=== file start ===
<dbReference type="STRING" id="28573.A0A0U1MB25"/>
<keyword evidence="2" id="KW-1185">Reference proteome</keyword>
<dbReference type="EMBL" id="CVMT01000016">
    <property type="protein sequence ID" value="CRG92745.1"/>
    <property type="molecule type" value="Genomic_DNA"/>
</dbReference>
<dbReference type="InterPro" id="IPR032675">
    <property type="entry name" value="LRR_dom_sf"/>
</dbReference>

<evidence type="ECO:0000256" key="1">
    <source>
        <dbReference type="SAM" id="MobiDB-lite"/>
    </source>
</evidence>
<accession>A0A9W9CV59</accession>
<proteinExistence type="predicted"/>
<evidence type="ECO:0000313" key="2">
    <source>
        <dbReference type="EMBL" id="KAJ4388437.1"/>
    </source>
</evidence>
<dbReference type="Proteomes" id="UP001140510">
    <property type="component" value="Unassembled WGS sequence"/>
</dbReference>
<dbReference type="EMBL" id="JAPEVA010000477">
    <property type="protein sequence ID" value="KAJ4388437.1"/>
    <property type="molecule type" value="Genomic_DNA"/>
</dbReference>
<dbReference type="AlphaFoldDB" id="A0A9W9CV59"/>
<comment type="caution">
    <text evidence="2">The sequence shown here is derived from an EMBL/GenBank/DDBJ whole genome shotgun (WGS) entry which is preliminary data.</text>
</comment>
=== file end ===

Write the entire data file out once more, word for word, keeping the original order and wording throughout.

<dbReference type="STRING" id="28573.A0A0U1MB25"/>
<keyword evidence="2" id="KW-1185">Reference proteome</keyword>
<dbReference type="EMBL" id="CVMT01000016">
    <property type="protein sequence ID" value="CRG92745.1"/>
    <property type="molecule type" value="Genomic_DNA"/>
</dbReference>
<dbReference type="InterPro" id="IPR032675">
    <property type="entry name" value="LRR_dom_sf"/>
</dbReference>

<evidence type="ECO:0000256" key="1">
    <source>
        <dbReference type="SAM" id="MobiDB-lite"/>
    </source>
</evidence>
<accession>A0A9W9CV59</accession>
<proteinExistence type="predicted"/>
<evidence type="ECO:0000313" key="2">
    <source>
        <dbReference type="EMBL" id="KAJ4388437.1"/>
    </source>
</evidence>
<dbReference type="Proteomes" id="UP001140510">
    <property type="component" value="Unassembled WGS sequence"/>
</dbReference>
<dbReference type="EMBL" id="JAPEVA010000477">
    <property type="protein sequence ID" value="KAJ4388437.1"/>
    <property type="molecule type" value="Genomic_DNA"/>
</dbReference>
<dbReference type="AlphaFoldDB" id="A0A9W9CV59"/>
<comment type="caution">
    <text evidence="2">The sequence shown here is derived from an EMBL/GenBank/DDBJ whole genome shotgun (WGS) entry which is preliminary data.</text>
</comment>